and all the bed whereon she lieth shall be unclean; that and every thing upon it; and this uncleanness also lasted seven days, as Aben Ezra notes, and defiled others, though it is not written.
(k) "menstruum ejus", Pagninus, Montanus; "separatio ejus", Drusius.
or if it run beyond the time of her separation; beyond the seven days of her separation, and so out of the usual way and time of it; whereby it appears to be somewhat extraordinary and unusual:
all the days of the issue of her uncleanness shall be as the days of her separation: all the while it was upon her, be it ever so many days or years, she was kept apart from her husband, and in all respects in the same condition and circumstances, as in the seven days of her separation because of her monthly courses:
she shall be unclean; as long as it is upon her, and neither be admitted to her husband's bed, nor to the house of God, which made her condition a very deplorable one.
and whatsoever she sitteth upon shall be unclean, as the uncleanness of her separation; as such were when she was in that condition, see Leviticus 15:20.
and shall wash his clothes, and bathe himself in water, and be unclean until the even; let it be observed, that in all the above passages, where it is said, "he shall bathe himself in water", the Targum of Jonathan adds, in forty seahs or pecks of water; for this was done by dipping the body all over.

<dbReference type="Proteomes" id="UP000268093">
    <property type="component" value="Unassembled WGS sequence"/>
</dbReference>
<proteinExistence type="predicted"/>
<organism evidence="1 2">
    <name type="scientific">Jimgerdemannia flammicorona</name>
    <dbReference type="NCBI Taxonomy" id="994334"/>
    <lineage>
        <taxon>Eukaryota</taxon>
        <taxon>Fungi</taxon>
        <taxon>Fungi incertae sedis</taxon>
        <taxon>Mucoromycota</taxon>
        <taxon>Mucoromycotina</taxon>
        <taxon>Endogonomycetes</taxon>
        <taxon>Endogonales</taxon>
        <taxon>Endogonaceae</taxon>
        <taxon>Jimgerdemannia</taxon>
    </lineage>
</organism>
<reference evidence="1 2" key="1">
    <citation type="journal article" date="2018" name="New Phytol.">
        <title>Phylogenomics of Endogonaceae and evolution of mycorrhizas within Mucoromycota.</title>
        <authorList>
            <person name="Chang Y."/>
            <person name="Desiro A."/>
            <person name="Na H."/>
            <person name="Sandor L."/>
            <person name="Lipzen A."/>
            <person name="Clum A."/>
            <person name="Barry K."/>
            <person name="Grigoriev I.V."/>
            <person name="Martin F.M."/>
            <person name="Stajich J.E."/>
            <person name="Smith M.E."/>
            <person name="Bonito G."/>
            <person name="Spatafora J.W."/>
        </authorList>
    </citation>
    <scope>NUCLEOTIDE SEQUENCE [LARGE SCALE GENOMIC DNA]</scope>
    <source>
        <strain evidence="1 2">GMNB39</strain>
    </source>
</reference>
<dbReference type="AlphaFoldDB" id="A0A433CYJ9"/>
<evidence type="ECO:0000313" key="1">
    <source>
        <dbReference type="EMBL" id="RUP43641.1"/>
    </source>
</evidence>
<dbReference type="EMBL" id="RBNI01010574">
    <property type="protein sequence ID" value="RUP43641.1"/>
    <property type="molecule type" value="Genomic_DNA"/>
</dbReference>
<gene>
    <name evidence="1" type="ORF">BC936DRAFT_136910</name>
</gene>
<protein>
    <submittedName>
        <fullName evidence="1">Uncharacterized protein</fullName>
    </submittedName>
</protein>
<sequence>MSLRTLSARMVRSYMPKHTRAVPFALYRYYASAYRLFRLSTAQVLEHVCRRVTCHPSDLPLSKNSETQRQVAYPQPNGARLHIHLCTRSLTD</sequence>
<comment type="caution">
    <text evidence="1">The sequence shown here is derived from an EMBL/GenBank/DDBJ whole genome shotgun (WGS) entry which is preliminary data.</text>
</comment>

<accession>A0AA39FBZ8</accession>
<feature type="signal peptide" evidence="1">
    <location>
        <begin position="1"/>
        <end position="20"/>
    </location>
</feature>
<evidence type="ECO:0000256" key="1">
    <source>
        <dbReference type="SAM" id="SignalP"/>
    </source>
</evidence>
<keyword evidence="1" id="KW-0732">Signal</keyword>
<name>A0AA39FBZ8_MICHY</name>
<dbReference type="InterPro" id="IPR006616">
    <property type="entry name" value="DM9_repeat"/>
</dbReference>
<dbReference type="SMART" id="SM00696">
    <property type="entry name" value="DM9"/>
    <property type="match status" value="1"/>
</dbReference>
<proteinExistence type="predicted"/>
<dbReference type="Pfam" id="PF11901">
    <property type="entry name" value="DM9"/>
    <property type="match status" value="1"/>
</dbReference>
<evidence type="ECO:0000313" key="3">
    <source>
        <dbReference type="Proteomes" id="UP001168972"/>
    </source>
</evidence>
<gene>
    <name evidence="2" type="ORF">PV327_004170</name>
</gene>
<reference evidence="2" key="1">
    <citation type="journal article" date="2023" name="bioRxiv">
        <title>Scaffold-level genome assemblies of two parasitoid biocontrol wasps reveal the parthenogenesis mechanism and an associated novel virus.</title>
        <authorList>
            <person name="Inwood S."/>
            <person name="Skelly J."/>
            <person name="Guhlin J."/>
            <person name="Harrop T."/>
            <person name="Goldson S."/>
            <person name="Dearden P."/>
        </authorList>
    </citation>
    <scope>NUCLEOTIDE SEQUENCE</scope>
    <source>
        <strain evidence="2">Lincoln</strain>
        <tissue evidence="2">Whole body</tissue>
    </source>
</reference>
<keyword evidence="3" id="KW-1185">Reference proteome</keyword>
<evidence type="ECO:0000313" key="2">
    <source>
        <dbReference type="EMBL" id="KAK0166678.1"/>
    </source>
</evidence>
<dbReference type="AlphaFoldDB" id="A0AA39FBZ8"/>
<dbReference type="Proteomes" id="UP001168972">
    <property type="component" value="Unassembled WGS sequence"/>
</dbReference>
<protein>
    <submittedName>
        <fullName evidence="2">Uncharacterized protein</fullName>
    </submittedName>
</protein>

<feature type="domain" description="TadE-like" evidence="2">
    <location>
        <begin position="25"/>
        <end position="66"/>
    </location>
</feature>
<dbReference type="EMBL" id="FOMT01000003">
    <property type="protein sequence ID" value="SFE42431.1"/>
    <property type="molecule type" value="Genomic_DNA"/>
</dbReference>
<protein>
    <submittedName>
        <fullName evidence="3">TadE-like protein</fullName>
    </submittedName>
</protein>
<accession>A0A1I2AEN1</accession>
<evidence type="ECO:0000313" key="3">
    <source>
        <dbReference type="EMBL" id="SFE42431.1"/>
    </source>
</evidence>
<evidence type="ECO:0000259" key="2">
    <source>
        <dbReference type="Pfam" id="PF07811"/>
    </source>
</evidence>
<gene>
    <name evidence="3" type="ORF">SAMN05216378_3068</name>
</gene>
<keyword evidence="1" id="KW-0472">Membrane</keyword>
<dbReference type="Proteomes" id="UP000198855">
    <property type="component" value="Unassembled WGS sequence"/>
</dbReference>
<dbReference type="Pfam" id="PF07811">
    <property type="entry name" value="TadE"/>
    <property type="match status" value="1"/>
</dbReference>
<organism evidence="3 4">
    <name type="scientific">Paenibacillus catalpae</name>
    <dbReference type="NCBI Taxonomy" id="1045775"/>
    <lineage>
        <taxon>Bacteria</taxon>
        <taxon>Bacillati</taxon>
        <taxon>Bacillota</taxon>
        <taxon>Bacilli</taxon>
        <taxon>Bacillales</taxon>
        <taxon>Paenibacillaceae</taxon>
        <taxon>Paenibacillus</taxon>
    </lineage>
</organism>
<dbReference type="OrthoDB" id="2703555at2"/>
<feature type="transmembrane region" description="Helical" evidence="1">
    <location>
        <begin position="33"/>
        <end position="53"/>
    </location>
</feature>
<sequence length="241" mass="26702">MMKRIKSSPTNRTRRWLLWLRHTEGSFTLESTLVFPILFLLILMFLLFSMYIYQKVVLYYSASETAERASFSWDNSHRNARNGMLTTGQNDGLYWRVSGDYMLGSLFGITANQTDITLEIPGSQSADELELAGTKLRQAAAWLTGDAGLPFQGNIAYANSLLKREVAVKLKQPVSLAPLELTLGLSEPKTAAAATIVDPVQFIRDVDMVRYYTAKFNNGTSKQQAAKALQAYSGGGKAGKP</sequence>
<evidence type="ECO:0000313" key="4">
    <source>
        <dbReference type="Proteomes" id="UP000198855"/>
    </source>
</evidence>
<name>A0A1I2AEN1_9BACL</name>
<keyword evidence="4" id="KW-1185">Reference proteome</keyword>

then she shall number to herself seven days; from the time she observed it to cease:
and after that she shall be clean; having bathed herself according to the usual manner of unclean persons, for their cleansing; when she would be fit to be admitted to her husband, though not as yet into the tabernacle, until she had offered her offering next directed to.
she shall take unto her two turtles, or two young pigeons; the same as the man that had an issue was obliged to bring. Now this is to be understood not of a woman that had an ordinary issue, or her monthly courses; for this would have been both troublesome and expensive to have brought every month, but of a woman that had laboured under an extraordinary one; though some think every menstruous woman was obliged to this offering:
and bring them unto the priest, to the door of the tabernacle of the congregation; whither the man that had an issue brought his; See Gill on Leviticus 15:14.
that they die not in their uncleanness, when they defile my tabernacle that is among them; from whence it appears, that men and women, in the above circumstances, might not go into the tabernacle; and it was chiefly to prevent their access to it that these laws were given, for the greater reverence and honour of it; and that for such persons to enter there was a pollution of it, and the punishment was cutting off, or death; and for one to die in his impurity, without purification and sacrifice, was a dreadful thing, and to be deprecated, and to be guarded against by an observance of the above laws. But the Jews now say (m), that forasmuch as the reason of these precepts was, because such persons were forbidden to enter into the temple, that being destroyed, all these precepts of uncleanness are ceased also.
(l) Misn. Zabim, c. 2. sect. 1.((m) Leo Modena's History of Rites, Customs, &c. of the present Jews, par. 1. c. 8.
and of him whose seed goeth from him, and is defiled therewith; involuntarily, that suffers a nocturnal pollution.